5. Norms, costs, and stable communication

  • Required: Graham, P. J. (2020). Assertions, handicaps, and social norms. Episteme, 17(3), 349–63.
  • Recommended:  Green, M. (2009). Speech acts, the handicap principle and the expression of psychological states. Mind & Language, 24(2), 139–163.

6. Commitment and deniability

  • Required: Mazzarella, D. (2021) ‘I didn’t mean to suggest anything like that!’: Deniability and context reconstruction. Mind & Language. DOI: 10.1111/mila.12377.
  • Recommended: Shapiro, L. (2020). Commitment accounts of assertion. In S. C. Goldberg (ed.), The Oxford Handbook of Assertion (pp. 73–97). Oxford: Oxford University Press.

7. Lying and misleading

  • Required: Viebahn, E. (2021). The lying/misleading distinction: A commitment-based approach. The Journal of Philosophy, 118(6), 289–319.
  • Recommended: Mahon, J. (2015). The definition of lying and deception. In E. N. Zalta (ed.), Stanford Encyclopedia of Philosophy. https://plato.stanford.edu/entries/lying-definition/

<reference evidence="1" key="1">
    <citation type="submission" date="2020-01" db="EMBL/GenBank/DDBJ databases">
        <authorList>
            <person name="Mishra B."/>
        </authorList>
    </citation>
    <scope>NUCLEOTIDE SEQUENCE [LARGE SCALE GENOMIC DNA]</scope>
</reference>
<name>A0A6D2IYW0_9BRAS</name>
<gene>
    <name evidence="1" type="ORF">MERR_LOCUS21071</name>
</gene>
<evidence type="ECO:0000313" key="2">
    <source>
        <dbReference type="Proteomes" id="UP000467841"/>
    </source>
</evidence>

8. Assertion and common ground

  • Required: Stalnaker, R. (1978). Assertion. In P. Cole (ed.), Pragmatics (pp. 315–332). New York: New York Academy Press.
  • Recommended: Stalnaker, R. (1974). Pragmatic presuppositions. In M. K Munitz & P. Unger (eds.), Semantics and Philosophy (pp. 197–214). New York: New York University Press.

9. From the common ground to the conversational score

  • Required: Lewis, D. (1979). Scorekeeping in a language game. Journal of Philosophical Logic, 8(3), 339–359.

10. From the conversational score to the discourse context

  • Required: Roberts, C. (2004). Context in dynamic interpretation. In R. L. Horn & G. Ward (eds.), Handbook of Pragmatics (pp. 197–220). Oxford: Blackwell.

Methodology

The first half of each session will consist in a frontal lecture, with the second half will consist in a seminar discussion of a pre-read paper. For each reading, students will be asked to do some simple written homework that will also serve as a starting point for the seminar discussion.





Evaluation